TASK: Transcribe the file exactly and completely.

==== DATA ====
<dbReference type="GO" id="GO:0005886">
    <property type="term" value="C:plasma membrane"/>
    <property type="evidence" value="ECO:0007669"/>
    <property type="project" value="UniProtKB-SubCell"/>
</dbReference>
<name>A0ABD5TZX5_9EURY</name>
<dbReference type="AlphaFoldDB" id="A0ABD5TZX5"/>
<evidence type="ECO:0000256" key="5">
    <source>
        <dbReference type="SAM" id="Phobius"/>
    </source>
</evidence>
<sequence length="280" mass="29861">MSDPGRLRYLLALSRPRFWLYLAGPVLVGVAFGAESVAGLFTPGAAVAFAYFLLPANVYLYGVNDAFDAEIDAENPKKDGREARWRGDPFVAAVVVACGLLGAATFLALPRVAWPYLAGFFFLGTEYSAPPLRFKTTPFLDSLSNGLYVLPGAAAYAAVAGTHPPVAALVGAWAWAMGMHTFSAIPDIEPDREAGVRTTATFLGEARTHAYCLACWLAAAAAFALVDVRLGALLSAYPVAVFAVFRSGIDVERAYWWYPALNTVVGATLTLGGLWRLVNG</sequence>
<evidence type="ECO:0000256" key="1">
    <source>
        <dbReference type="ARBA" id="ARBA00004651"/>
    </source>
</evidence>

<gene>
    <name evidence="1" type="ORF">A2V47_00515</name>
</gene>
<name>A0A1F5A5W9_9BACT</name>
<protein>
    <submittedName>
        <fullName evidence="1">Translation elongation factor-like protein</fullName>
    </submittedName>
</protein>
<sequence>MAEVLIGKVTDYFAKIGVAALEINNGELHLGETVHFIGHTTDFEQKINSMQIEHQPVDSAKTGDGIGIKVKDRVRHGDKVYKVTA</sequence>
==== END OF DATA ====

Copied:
<dbReference type="GO" id="GO:0005886">
    <property type="term" value="C:plasma membrane"/>
    <property type="evidence" value="ECO:0007669"/>
    <property type="project" value="UniProtKB-SubCell"/>
</dbReference>
<name>A0ABD5TZX5_9EURY</name>
<dbReference type="AlphaFoldDB" id="A0ABD5TZX5"/>
<evidence type="ECO:0000256" key="5">
    <source>
        <dbReference type="SAM" id="Phobius"/>
    </source>
</evidence>
<sequence length="280" mass="29861">MSDPGRLRYLLALSRPRFWLYLAGPVLVGVAFGAESVAGLFTPGAAVAFAYFLLPANVYLYGVNDAFDAEIDAENPKKDGREARWRGDPFVAAVVVACGLLGAATFLALPRVAWPYLAGFFFLGTEYSAPPLRFKTTPFLDSLSNGLYVLPGAAAYAAVAGTHPPVAALVGAWAWAMGMHTFSAIPDIEPDREAGVRTTATFLGEARTHAYCLACWLAAAAAFALVDVRLGALLSAYPVAVFAVFRSGIDVERAYWWYPALNTVVGATLTLGGLWRLVNG</sequence>
<evidence type="ECO:0000256" key="1">
    <source>
        <dbReference type="ARBA" id="ARBA00004651"/>
    </source>
</evidence>

<gene>
    <name evidence="1" type="ORF">A2V47_00515</name>
</gene>
<name>A0A1F5A5W9_9BACT</name>
<protein>
    <submittedName>
        <fullName evidence="1">Translation elongation factor-like protein</fullName>
    </submittedName>
</protein>
<sequence>MAEVLIGKVTDYFAKIGVAALEINNGELHLGETVHFIGHTTDFEQKINSMQIEHQPVDSAKTGDGIGIKVKDRVRHGDKVYKVTA</sequence>